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Breast Augmentation: How Young Is Too Young?

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As plastic surgery continues to gain acceptance and become commonplace, there are those among us who will inevitably, as they say, “push the envelope.” You don’t have to look very hard on the Internet to find women who are referred to as plastic surgery addicts—people who just don’t seem to know when enough is enough. Then there are those who have made themselves cartoons in the flesh as they explore just how big their breasts can be.

One of the more unsettling trends is that of very young women having breast augmentation. Reviewing some recent articles over the past few days has prompted me to ponder, “How young is too young?”

Just as it is with other life decisions—such as when you’re old enough to marry, or when it’s time to have a child—electing to undergo breast enlargement is more a matter of maturity and perspective than chronological age. Of course it goes without saying that there’s a physical bottom line; in this case a girl should be finished developing before considering breast surgery. But after that point, it’s all about expectations.

About a year ago I talked at length with a woman in her very early twenties about her decision to get breast implants. A tall, healthy college student, she lives in California and loves outdoor activities like beach volleyball. But she wasn’t enjoying them as much as she wanted to due to a flat chest atop an otherwise medium-build, athletic frame. She felt very self-conscious about her shape and wanted breast augmentation simply to balance her body. After surgery, with new size C breasts, she felt a mixture of happiness and relief. I concluded my conversation with this young woman feeling that she had made an understandable choice with reasonable expectations.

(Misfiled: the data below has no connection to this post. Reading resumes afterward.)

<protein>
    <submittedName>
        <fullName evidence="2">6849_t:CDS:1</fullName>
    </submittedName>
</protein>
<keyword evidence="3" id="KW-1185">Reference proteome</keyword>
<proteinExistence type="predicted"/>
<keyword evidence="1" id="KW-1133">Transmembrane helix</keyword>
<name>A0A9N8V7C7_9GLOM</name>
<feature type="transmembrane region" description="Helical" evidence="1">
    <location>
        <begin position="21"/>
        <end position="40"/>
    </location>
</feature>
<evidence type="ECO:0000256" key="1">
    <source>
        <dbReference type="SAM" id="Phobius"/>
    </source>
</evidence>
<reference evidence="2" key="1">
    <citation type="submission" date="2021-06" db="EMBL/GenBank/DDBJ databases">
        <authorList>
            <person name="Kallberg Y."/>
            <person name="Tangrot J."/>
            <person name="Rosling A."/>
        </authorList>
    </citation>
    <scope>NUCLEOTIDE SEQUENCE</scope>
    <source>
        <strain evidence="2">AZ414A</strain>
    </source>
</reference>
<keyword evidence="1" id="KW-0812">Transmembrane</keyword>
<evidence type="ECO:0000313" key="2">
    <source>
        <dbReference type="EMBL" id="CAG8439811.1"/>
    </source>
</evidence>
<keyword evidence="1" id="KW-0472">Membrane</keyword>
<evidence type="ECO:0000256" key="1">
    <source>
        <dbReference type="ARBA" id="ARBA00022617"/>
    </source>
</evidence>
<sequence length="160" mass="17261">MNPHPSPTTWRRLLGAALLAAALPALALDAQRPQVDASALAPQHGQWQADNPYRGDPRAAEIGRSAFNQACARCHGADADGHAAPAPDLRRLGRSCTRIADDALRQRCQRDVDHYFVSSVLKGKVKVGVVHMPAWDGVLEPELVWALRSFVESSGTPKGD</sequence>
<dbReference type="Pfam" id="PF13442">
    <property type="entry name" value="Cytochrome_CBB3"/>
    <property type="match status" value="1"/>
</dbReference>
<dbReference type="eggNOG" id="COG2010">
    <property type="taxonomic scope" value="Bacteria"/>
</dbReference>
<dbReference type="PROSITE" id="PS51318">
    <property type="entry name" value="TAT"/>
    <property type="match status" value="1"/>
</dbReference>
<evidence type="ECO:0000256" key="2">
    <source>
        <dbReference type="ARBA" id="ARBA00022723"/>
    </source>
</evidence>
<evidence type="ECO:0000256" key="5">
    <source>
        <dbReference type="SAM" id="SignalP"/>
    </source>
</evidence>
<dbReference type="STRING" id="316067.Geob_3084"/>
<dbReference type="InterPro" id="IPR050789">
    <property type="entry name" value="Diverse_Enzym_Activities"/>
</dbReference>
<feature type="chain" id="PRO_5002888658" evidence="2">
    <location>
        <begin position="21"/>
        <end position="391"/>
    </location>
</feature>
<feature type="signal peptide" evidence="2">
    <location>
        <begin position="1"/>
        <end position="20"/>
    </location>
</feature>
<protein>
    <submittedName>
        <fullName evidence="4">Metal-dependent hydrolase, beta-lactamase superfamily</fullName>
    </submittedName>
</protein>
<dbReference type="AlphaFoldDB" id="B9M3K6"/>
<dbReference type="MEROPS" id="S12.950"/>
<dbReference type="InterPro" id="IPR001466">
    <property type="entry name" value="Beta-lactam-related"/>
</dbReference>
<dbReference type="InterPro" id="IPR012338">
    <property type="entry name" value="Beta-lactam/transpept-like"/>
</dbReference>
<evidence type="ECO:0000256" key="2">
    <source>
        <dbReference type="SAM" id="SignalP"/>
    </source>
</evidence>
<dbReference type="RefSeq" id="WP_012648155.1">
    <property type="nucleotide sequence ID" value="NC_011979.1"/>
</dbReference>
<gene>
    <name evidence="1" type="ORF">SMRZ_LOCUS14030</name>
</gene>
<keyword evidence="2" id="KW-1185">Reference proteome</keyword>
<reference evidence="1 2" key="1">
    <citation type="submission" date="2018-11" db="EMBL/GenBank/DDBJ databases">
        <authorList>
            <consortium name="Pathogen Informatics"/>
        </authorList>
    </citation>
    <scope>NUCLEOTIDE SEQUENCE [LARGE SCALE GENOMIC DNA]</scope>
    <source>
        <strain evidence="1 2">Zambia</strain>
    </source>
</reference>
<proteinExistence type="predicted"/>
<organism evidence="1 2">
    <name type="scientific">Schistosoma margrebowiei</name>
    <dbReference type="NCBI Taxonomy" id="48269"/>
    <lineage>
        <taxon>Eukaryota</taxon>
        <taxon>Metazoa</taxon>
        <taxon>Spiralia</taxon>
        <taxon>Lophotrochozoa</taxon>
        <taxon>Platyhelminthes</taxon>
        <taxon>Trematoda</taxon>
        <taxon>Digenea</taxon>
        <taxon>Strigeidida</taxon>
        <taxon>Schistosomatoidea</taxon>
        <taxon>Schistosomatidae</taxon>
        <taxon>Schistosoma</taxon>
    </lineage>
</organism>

What disturbs me is when a woman believes breast surgery will help in other areas of her life. It’s not unusual for someone to think that larger breasts will help her land a boyfriend, for instance. What’s even more alarming is that some cosmetic surgery practices prey on such ill-conceived notions.

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We value and respect our HERWriters' experiences, but everyone is different. Many of our writers are speaking from personal experience, and what's worked for them may not work for you. Their articles are not a substitute for medical advice, although we hope you can gain knowledge from their insight.


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